Work & Leisure
I never quite got the whole work & leisure separation.
I’ve always been working on things that I love – from running Cyberpipe program to working at TV station and now at Zemanta (and lots of things in-between). For me it does not feel natural not to bring work home and home into work. I would argue that’s how it’s been historically and that strict separation of work and leisure/family time is the invention of industrial age and thus not necessary something entirely natural.
Now don’t get me wrong, this doesn’t mean I work 24×7. I need to get “quiet time” when I just read a book lying on the beach or mountain hike with a girlfriend without thinking one tiny bit about work. However it’s also entirely ok to get a fantastic idea at the mountain top, pull out your mobile and send it in an email to a co-founder. Or simply finish debugging a project on Saturday morning when no-one bothers you and you can achieve maximum focus.
On the other hand I don’t have problems breaking work time with personal matters. I would love to be able to eat lunch at home a few days a week. I was used to family lunches when I was growing up – luckily parents worked close enough to home, so they could get home many days a week to have a family lunch at 2 or 3pm.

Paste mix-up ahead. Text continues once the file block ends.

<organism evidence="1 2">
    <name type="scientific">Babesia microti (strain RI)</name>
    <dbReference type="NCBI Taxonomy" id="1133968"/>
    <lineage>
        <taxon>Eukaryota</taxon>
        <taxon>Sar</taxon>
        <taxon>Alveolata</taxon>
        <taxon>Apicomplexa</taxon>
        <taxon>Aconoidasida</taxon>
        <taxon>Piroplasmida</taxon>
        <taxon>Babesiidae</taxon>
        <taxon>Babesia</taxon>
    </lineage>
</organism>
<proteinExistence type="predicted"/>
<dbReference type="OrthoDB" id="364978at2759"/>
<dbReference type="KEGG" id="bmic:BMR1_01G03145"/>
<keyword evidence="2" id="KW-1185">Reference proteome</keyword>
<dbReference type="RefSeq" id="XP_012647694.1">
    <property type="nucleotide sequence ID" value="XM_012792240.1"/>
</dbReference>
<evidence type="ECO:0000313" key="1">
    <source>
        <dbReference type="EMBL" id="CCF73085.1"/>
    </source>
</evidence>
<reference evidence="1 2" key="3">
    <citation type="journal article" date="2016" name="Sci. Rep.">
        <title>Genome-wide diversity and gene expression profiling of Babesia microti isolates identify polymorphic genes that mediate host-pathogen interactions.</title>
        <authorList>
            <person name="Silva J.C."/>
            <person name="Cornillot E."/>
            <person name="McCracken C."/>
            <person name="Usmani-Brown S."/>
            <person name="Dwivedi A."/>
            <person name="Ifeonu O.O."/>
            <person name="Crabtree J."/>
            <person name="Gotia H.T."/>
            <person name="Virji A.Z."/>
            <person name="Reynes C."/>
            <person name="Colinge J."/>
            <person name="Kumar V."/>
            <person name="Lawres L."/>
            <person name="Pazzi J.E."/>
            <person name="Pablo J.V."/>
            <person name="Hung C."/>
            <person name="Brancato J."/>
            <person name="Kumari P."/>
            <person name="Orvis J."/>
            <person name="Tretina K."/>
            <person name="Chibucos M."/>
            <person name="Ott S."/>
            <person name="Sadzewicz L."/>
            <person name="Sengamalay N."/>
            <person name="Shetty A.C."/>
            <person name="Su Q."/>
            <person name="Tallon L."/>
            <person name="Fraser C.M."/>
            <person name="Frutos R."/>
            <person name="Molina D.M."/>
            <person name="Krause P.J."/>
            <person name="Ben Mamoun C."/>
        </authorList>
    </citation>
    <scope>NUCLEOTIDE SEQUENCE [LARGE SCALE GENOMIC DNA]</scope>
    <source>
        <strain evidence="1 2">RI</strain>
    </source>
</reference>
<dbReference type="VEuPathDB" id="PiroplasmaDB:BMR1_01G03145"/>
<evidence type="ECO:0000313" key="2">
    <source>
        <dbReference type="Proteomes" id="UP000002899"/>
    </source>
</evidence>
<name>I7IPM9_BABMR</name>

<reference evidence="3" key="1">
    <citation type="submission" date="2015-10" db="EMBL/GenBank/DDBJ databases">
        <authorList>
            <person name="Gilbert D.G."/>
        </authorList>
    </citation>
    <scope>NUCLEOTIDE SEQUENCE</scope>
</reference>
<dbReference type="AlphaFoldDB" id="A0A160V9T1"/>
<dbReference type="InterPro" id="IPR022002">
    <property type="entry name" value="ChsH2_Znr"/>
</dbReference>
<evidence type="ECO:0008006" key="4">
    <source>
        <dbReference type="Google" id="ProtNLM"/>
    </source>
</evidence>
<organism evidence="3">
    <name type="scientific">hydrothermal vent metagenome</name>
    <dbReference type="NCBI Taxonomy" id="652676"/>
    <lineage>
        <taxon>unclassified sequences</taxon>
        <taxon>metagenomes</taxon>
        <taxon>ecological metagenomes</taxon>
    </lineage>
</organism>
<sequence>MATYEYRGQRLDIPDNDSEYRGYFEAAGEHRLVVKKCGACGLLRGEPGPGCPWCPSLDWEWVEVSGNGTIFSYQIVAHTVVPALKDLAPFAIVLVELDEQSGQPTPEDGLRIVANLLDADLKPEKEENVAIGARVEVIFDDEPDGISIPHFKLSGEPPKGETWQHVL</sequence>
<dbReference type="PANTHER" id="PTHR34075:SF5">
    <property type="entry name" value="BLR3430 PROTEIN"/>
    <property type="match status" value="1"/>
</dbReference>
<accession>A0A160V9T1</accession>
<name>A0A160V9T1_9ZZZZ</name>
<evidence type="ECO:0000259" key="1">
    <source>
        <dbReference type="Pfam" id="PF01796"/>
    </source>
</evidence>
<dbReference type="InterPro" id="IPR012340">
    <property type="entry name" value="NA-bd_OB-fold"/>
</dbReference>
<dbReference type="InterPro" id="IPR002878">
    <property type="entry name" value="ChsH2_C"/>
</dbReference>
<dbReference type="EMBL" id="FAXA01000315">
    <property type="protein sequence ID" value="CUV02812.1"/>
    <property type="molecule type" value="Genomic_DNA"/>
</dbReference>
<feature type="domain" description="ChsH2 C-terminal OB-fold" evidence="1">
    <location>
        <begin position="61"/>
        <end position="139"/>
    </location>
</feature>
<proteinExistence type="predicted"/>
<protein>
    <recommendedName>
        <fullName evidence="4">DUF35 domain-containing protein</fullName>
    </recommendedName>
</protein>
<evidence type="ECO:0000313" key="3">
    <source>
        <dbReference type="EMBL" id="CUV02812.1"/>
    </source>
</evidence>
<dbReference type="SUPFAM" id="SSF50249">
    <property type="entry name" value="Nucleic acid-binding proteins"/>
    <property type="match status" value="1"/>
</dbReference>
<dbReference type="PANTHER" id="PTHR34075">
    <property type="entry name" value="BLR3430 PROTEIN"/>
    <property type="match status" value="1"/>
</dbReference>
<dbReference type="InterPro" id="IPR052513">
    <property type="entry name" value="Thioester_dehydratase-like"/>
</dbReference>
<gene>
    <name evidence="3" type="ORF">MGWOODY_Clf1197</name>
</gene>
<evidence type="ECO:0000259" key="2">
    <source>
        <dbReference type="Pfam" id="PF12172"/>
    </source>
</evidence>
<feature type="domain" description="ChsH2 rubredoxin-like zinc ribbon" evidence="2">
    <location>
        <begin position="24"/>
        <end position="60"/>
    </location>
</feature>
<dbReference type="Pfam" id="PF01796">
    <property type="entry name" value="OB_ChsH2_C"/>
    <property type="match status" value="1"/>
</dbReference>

Now I am not sure my work & leisure mix will stay the same during all my life, but right now it’s looking pretty interesting.
When you clock out of work, do you leave your email behind as well? If so, you’re definitely in the minority. A recent survey of 543 business execs by ad agency Gyro and Forbes Insights found 98% of such workers check email during their “off” time.
- Leisure Time (shoutzone.wordpress.com)
- Study: ‘Leisure browsing’ increases productivity (news.cnet.com)
- Real Good for Free: The Paradox of Leisure Time (psychologicalscience.org)